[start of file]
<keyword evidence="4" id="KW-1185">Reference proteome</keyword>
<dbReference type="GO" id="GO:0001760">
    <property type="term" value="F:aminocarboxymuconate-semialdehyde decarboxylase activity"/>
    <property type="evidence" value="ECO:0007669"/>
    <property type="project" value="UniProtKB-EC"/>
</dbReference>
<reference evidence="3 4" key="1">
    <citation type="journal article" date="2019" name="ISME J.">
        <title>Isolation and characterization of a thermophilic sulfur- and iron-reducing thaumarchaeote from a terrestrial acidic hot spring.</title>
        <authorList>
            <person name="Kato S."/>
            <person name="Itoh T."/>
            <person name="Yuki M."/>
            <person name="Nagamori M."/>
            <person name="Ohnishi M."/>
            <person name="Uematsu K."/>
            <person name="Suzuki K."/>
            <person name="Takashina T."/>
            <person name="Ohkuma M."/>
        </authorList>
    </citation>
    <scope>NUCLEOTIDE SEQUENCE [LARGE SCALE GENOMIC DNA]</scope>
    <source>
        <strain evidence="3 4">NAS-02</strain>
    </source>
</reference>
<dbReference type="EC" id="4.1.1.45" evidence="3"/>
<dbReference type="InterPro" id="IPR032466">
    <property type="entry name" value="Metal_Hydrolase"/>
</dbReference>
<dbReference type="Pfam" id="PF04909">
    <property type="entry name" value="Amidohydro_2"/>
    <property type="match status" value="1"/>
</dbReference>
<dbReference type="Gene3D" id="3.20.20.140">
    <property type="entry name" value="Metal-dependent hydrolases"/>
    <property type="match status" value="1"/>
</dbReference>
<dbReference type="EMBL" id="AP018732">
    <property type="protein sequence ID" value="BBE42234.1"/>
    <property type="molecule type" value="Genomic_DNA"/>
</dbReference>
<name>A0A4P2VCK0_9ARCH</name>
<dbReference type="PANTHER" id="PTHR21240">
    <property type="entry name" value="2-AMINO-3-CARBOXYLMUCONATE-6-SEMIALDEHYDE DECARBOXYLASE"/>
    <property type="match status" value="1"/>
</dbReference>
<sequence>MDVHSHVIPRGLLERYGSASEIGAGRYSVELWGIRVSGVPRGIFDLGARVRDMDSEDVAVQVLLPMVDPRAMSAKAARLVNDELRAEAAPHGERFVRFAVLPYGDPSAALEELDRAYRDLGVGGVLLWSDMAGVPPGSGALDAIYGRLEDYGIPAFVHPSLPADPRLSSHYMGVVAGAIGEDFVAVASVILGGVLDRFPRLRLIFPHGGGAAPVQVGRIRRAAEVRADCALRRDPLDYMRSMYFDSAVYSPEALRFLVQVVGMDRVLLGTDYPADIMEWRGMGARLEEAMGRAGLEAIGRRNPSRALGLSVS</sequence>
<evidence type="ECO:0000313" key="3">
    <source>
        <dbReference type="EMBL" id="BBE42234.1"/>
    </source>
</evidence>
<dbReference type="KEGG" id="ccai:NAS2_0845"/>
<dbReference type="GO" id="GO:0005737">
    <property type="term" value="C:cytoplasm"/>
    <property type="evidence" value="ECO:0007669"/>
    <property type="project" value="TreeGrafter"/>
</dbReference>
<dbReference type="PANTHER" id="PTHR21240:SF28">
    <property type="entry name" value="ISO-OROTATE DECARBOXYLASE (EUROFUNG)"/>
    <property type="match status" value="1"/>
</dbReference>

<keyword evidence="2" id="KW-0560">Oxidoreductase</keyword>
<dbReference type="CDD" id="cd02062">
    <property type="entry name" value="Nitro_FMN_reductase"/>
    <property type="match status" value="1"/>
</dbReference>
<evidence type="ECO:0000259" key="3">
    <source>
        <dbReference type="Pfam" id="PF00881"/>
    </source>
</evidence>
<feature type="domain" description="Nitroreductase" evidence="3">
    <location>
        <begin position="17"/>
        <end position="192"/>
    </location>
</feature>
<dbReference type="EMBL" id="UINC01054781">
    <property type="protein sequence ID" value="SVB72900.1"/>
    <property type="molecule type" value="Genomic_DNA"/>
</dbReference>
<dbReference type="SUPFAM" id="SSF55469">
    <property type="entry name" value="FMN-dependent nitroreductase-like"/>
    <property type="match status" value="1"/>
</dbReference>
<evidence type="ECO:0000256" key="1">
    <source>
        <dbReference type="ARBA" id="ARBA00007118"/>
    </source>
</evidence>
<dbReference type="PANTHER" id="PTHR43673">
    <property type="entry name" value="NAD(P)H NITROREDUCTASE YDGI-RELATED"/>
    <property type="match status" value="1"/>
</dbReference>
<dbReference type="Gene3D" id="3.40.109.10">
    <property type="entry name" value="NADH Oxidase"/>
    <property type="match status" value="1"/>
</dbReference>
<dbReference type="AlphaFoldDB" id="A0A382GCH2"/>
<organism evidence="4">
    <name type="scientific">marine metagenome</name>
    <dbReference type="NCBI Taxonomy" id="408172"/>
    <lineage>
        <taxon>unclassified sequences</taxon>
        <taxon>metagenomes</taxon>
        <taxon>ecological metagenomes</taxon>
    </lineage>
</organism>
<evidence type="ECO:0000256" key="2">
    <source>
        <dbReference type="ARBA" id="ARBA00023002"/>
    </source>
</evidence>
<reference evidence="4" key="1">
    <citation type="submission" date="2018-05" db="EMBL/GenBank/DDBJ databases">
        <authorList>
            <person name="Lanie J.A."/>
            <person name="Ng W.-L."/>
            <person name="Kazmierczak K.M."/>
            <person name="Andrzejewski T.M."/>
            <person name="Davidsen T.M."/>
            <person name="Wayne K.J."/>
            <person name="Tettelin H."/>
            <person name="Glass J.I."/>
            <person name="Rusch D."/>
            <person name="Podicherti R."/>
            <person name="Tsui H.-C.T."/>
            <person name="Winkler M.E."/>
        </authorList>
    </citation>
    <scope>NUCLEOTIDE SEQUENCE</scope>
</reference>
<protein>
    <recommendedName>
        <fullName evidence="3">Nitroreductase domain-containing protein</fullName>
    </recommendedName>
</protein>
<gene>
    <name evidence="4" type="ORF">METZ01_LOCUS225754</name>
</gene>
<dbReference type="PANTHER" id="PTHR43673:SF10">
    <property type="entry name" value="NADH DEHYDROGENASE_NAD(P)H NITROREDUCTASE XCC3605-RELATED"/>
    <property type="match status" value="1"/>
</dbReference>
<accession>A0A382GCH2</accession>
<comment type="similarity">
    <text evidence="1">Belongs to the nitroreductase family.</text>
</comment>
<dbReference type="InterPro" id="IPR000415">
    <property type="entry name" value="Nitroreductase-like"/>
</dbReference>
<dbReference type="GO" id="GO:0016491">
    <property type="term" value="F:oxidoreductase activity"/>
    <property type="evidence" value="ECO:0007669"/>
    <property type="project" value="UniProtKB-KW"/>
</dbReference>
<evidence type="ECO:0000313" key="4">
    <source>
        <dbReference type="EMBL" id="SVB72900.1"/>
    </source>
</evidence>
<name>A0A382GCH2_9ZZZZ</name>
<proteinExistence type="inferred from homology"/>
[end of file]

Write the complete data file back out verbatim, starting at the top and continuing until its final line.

<keyword evidence="4" id="KW-1185">Reference proteome</keyword>
<dbReference type="GO" id="GO:0001760">
    <property type="term" value="F:aminocarboxymuconate-semialdehyde decarboxylase activity"/>
    <property type="evidence" value="ECO:0007669"/>
    <property type="project" value="UniProtKB-EC"/>
</dbReference>
<reference evidence="3 4" key="1">
    <citation type="journal article" date="2019" name="ISME J.">
        <title>Isolation and characterization of a thermophilic sulfur- and iron-reducing thaumarchaeote from a terrestrial acidic hot spring.</title>
        <authorList>
            <person name="Kato S."/>
            <person name="Itoh T."/>
            <person name="Yuki M."/>
            <person name="Nagamori M."/>
            <person name="Ohnishi M."/>
            <person name="Uematsu K."/>
            <person name="Suzuki K."/>
            <person name="Takashina T."/>
            <person name="Ohkuma M."/>
        </authorList>
    </citation>
    <scope>NUCLEOTIDE SEQUENCE [LARGE SCALE GENOMIC DNA]</scope>
    <source>
        <strain evidence="3 4">NAS-02</strain>
    </source>
</reference>
<dbReference type="EC" id="4.1.1.45" evidence="3"/>
<dbReference type="InterPro" id="IPR032466">
    <property type="entry name" value="Metal_Hydrolase"/>
</dbReference>
<dbReference type="Pfam" id="PF04909">
    <property type="entry name" value="Amidohydro_2"/>
    <property type="match status" value="1"/>
</dbReference>
<dbReference type="Gene3D" id="3.20.20.140">
    <property type="entry name" value="Metal-dependent hydrolases"/>
    <property type="match status" value="1"/>
</dbReference>
<dbReference type="EMBL" id="AP018732">
    <property type="protein sequence ID" value="BBE42234.1"/>
    <property type="molecule type" value="Genomic_DNA"/>
</dbReference>
<name>A0A4P2VCK0_9ARCH</name>
<dbReference type="PANTHER" id="PTHR21240">
    <property type="entry name" value="2-AMINO-3-CARBOXYLMUCONATE-6-SEMIALDEHYDE DECARBOXYLASE"/>
    <property type="match status" value="1"/>
</dbReference>
<sequence>MDVHSHVIPRGLLERYGSASEIGAGRYSVELWGIRVSGVPRGIFDLGARVRDMDSEDVAVQVLLPMVDPRAMSAKAARLVNDELRAEAAPHGERFVRFAVLPYGDPSAALEELDRAYRDLGVGGVLLWSDMAGVPPGSGALDAIYGRLEDYGIPAFVHPSLPADPRLSSHYMGVVAGAIGEDFVAVASVILGGVLDRFPRLRLIFPHGGGAAPVQVGRIRRAAEVRADCALRRDPLDYMRSMYFDSAVYSPEALRFLVQVVGMDRVLLGTDYPADIMEWRGMGARLEEAMGRAGLEAIGRRNPSRALGLSVS</sequence>
<evidence type="ECO:0000313" key="3">
    <source>
        <dbReference type="EMBL" id="BBE42234.1"/>
    </source>
</evidence>
<dbReference type="KEGG" id="ccai:NAS2_0845"/>
<dbReference type="GO" id="GO:0005737">
    <property type="term" value="C:cytoplasm"/>
    <property type="evidence" value="ECO:0007669"/>
    <property type="project" value="TreeGrafter"/>
</dbReference>
<dbReference type="PANTHER" id="PTHR21240:SF28">
    <property type="entry name" value="ISO-OROTATE DECARBOXYLASE (EUROFUNG)"/>
    <property type="match status" value="1"/>
</dbReference>

<keyword evidence="2" id="KW-0560">Oxidoreductase</keyword>
<dbReference type="CDD" id="cd02062">
    <property type="entry name" value="Nitro_FMN_reductase"/>
    <property type="match status" value="1"/>
</dbReference>
<evidence type="ECO:0000259" key="3">
    <source>
        <dbReference type="Pfam" id="PF00881"/>
    </source>
</evidence>
<feature type="domain" description="Nitroreductase" evidence="3">
    <location>
        <begin position="17"/>
        <end position="192"/>
    </location>
</feature>
<dbReference type="EMBL" id="UINC01054781">
    <property type="protein sequence ID" value="SVB72900.1"/>
    <property type="molecule type" value="Genomic_DNA"/>
</dbReference>
<dbReference type="SUPFAM" id="SSF55469">
    <property type="entry name" value="FMN-dependent nitroreductase-like"/>
    <property type="match status" value="1"/>
</dbReference>
<evidence type="ECO:0000256" key="1">
    <source>
        <dbReference type="ARBA" id="ARBA00007118"/>
    </source>
</evidence>
<dbReference type="PANTHER" id="PTHR43673">
    <property type="entry name" value="NAD(P)H NITROREDUCTASE YDGI-RELATED"/>
    <property type="match status" value="1"/>
</dbReference>
<dbReference type="Gene3D" id="3.40.109.10">
    <property type="entry name" value="NADH Oxidase"/>
    <property type="match status" value="1"/>
</dbReference>
<dbReference type="AlphaFoldDB" id="A0A382GCH2"/>
<organism evidence="4">
    <name type="scientific">marine metagenome</name>
    <dbReference type="NCBI Taxonomy" id="408172"/>
    <lineage>
        <taxon>unclassified sequences</taxon>
        <taxon>metagenomes</taxon>
        <taxon>ecological metagenomes</taxon>
    </lineage>
</organism>
<evidence type="ECO:0000256" key="2">
    <source>
        <dbReference type="ARBA" id="ARBA00023002"/>
    </source>
</evidence>
<reference evidence="4" key="1">
    <citation type="submission" date="2018-05" db="EMBL/GenBank/DDBJ databases">
        <authorList>
            <person name="Lanie J.A."/>
            <person name="Ng W.-L."/>
            <person name="Kazmierczak K.M."/>
            <person name="Andrzejewski T.M."/>
            <person name="Davidsen T.M."/>
            <person name="Wayne K.J."/>
            <person name="Tettelin H."/>
            <person name="Glass J.I."/>
            <person name="Rusch D."/>
            <person name="Podicherti R."/>
            <person name="Tsui H.-C.T."/>
            <person name="Winkler M.E."/>
        </authorList>
    </citation>
    <scope>NUCLEOTIDE SEQUENCE</scope>
</reference>
<protein>
    <recommendedName>
        <fullName evidence="3">Nitroreductase domain-containing protein</fullName>
    </recommendedName>
</protein>
<gene>
    <name evidence="4" type="ORF">METZ01_LOCUS225754</name>
</gene>
<dbReference type="PANTHER" id="PTHR43673:SF10">
    <property type="entry name" value="NADH DEHYDROGENASE_NAD(P)H NITROREDUCTASE XCC3605-RELATED"/>
    <property type="match status" value="1"/>
</dbReference>
<accession>A0A382GCH2</accession>
<comment type="similarity">
    <text evidence="1">Belongs to the nitroreductase family.</text>
</comment>
<dbReference type="InterPro" id="IPR000415">
    <property type="entry name" value="Nitroreductase-like"/>
</dbReference>
<dbReference type="GO" id="GO:0016491">
    <property type="term" value="F:oxidoreductase activity"/>
    <property type="evidence" value="ECO:0007669"/>
    <property type="project" value="UniProtKB-KW"/>
</dbReference>
<evidence type="ECO:0000313" key="4">
    <source>
        <dbReference type="EMBL" id="SVB72900.1"/>
    </source>
</evidence>
<name>A0A382GCH2_9ZZZZ</name>
<proteinExistence type="inferred from homology"/>